An historic sailing yacht which was at the cutting edge of design when she was built more than 60 years ago is being restored to her original condition.
The famous ocean racer Huff of Arklow is based at Mashfords boatyard in Cremyll, South East Cornwall, and is being restored with the help of a £40,000 grant from the Heritage Lottery Fund (HLF).
Designed by Uffa Fox, the yacht was built in 1951 and was at the forefront of yacht design at the time.
The last remaining of the so-called Flying 30, she was one of the first sailing vessels to be able to plane, or lift up out of the water.
Cremyll Keelboats, the trading name of the Eyemouth International Sailing Craft Association (EISCA), is running the project from its base on the River Tamar.
It includes a technical learning curve for two young boatbuilding apprentices under the professional support of the Falmouth Marine School.
Overall, the project is costing £80,000 and will see the 30ft yacht's interior restored to its original, and sparse, racing condition and the installation of a new engine.
Project managers Dominic and Barbara Bridgman, from the association, said: "We are thrilled that the Huff of Arklow project has been recognised for this grant by the Heritage Lottery Fund.
"With HLF's support we feel confident that a great number of people will be able to enjoy Huff's unique features."
EISCA, an educational charity dedicated to the preservation of historic craft, is aiming to make its wide collection available to the public.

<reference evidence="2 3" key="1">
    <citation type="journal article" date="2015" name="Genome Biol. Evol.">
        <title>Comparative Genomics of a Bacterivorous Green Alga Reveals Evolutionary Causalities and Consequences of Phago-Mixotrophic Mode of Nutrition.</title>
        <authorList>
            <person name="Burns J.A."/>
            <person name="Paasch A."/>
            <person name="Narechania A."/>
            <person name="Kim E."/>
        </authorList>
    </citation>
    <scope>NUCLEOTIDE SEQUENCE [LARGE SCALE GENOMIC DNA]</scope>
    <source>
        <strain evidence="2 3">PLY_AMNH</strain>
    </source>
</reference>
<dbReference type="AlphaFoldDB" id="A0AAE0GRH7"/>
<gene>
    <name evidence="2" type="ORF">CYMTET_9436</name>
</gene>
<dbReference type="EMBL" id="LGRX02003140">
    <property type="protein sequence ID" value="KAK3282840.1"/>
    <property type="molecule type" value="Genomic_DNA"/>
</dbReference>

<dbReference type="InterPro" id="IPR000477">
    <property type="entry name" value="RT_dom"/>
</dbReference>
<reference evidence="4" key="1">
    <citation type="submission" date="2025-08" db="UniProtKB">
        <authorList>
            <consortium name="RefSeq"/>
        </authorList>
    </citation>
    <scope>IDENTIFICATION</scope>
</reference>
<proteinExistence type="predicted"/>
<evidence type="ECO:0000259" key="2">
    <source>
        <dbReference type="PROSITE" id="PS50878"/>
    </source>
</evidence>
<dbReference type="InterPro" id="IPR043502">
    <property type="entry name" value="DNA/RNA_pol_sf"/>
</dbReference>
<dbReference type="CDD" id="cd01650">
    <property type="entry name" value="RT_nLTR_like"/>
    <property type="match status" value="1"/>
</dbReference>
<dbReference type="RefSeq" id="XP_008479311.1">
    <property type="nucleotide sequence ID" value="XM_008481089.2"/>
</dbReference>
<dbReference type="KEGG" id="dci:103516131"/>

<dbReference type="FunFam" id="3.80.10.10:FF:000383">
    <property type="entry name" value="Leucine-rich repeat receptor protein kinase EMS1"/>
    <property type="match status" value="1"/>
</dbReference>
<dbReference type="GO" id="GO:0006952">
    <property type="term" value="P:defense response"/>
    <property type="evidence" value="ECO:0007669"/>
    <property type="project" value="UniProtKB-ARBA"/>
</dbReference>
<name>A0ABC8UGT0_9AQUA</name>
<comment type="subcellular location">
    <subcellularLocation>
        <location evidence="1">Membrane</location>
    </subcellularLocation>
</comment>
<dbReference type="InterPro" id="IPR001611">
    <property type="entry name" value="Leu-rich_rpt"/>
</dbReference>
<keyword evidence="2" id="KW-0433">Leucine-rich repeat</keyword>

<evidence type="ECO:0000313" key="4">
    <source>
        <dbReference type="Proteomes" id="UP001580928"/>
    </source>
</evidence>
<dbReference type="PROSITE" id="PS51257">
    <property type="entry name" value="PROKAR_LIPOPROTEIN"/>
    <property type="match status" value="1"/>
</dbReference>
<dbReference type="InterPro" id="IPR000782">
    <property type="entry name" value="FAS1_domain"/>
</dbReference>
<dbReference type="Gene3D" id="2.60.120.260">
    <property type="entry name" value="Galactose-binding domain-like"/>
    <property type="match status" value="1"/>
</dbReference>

Throughout the project, which needs to be completed by the summer of 2014, the public will have direct access to a unique sailing yacht at every stage of the restoration process from the land-based renovation work to the practical use of the boat during sail training voyages.
Public open days will be held during the course of the work, as well as exhibitions and a lecture. In addition a website will be created to illustrate the vessel and the work of Uffa Fox.
The first exhibition was held last weekend in the English Gardens at nearby Mount Edgcumbe. It continues every Thursday to Sunday, from 10am to 4pm, until September 2.
Richard Bellamy, from the Heritage Lottery Fund in the South West, said: "The sea and sailing have an important place in the heritage of the South West, and so we were delighted to be able to support this exciting project, which will ensure that a unique vessel is restored to seaworthy condition and that the work of its pioneering designer can be understood and valued by a wider audience."